The Slow Death of Hustle Culture, Nicheless Media, Reads | #211
January 21st, 2022: Greetings from Austin! We’re getting down the home stretch of baby prep and I’m spending most days wandering the trail in Austin checking out strollers. There are some nice ones! Hope everyone has had a fantastic week.
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#1 Foster’s “Nicheless” Media Strategy
Foster is building a business helping writers access high-quality editing and for the past few years has been using the default content strategy of posting a lot of stuff about writing, and playing the SEO game.
Driven by, fan of lowercase letters and coiner of “the pattern,” they have embraced a new approach that seems simple but is rather non-obvious.
They are anchoring around three principles for their content:
Publishing cyclically to maximize opportunity for experimentation and renewal
Going niche-less to create media that’s vibrant, diverse, and unmistakably human
Creating fluid playbooks to meet our changing needs amidst a shifting landscape
I think the most interesting part is about going “nicheless.” Here is Rob:
The prevailing wisdom is that to succeed in internet media, your work must be hyper-niche and specialized. It’s all about finding a singular, narrow market to serve, then adding as much specific value as possible. For years, this has been the most reliable strategy for earning attention in our competitive digital landscape. That recipe applies equally to solo creators, content marketers, and indie media companies. Niche down or perish, the story goes.
This resonates deeply and perhaps signals the start of a broader embrace of flexibility in digital content strategy in startups and companies. I’ve argued that finding a mode of life you can show up in is vastly more important than finding a niche. But that is on a solo path where burning out means you are out of the game.
What about an organization? Strategy still wins, right? If an employee burns out, just replace them and keep grinding.
That probably will continue to work for a while and is the playbook for many things in the business world. But the willingness of talented people to put up with repetitive nonsense is declining, and the expectations of consumers of media are rising every day.
In another essay (I’m still working my way through all of it), Hardy offers this thought:
And for creators, marketers, and media organizations of all types, the years ahead are certain to be full of new possibilities, while being equally strange, frustrating, and difficult to navigate using the playbooks of the past.
Welcome to the pathless path marketers!
#2 Why do people like my book?
There is a certain aspect to creating something that once you ship it to the world it is up to other people to tell you what it means. What the book meant to me is different than what it means to other people. For some people it is a reason to reflect a little more on the default path. To others it is permission to hit eject and leave it behind and for those already on a weird path its a fellow friend saying over 220 pages, “you’re not crazy!”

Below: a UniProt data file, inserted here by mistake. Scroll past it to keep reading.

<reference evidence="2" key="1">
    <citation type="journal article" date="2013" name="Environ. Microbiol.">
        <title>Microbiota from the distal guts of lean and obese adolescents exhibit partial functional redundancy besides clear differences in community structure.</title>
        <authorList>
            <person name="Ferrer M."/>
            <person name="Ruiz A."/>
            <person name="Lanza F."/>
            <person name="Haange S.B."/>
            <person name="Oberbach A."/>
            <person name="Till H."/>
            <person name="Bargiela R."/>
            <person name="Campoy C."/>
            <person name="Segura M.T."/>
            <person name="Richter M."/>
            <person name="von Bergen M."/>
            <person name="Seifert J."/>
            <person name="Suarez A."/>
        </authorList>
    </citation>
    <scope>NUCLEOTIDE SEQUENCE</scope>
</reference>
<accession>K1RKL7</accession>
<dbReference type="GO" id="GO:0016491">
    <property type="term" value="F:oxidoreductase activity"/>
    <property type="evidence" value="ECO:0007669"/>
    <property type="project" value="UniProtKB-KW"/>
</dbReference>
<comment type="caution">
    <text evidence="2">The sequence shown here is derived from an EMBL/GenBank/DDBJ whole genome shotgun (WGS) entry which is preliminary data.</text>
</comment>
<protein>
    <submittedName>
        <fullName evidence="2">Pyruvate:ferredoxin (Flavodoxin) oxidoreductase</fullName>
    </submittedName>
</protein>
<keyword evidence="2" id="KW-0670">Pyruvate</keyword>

One reader, Ed, gave me a nice shoutout as he recapped quitting his job in
I messaged him and asked what really resonated with him. His reply was so thoughtful and interesting that I asked if I could share it with you.
Here is what he said:
I really appreciated how non-prescriptive it was. I tried to touch on this in the piece I shared today. Basically, everyone is coming at this from a completely different place and it always gives me pause when I see someone who seems to have all the answers or who thinks that their experience is overly-generalizable. I saw a couple of negativeish reviews of the book saying that it wasn’t practical enough and tbh I think they completely missed the point…
It’s tied to the above point but you articulated your uncertainty and sort of crablike journey to reaching a path that you were comfortable with. This resonated with me far more than if you’d approached the book from a position of certainty.
This sort of contradicts what I’ve just said, but I think there is just a lot of value in seeing other people who have taken the leap and how they have handled it. Like I just find it reassuring seeing how much you’ve thrived and it makes me think maybe I can too. - It gets a bit more abstract here but I think you helped me reconceptualize what the end game is. What am I actually trying to achieve? What should I be optimizing for? Etc etc
This point isn’t that generalizable but the fact that you came from a Big Career background resonates with me as an ex-lawyer.
You’ve managed to memeify it really well. Terms like ‘default path’ and ‘scripts’ etc are all pretty common vocabulary now in our corner of Twitter. I use them without thinking. Pretty sure they came from you? You basically managed to articulate in fairly straightforward language concepts which were still pretty abstract, or at least which hadn’t been redeployed in the world of remote work and COVID. These aren’t really comments on the book, but more widely at this stage, I’d say the three reservations I have about the process are:
Money. I’m still worried about money.
Kids. I got engaged over Christmas and kids are on the horizon. I do feel a responsibility to provide for the family (even though my other half is more than capable of providing in her own right) and I’m genuinely unsure how my path is going to interact with the gradual adoption in my life of genuine real-world responsibilities like a mortgage, kids etc. I know you’ve got a child on the way (congrats by the way!) so I’m really interested to hear how your path changes over time.
Articulating my journey. When I speak to people I used to work with I still sort of phrase it as that I’m ‘ having some time out’ rather than the more dramatic language of a ‘career change’ etc. I’ve always got half a mind on whether I should be keeping the door to the old life ajar. I’m unsure whether this cautious approach is a hindrance or a help.
#3 Rejecting Productivity & Hustle Culture
There seems to be a broader awakening of the limits of hustle.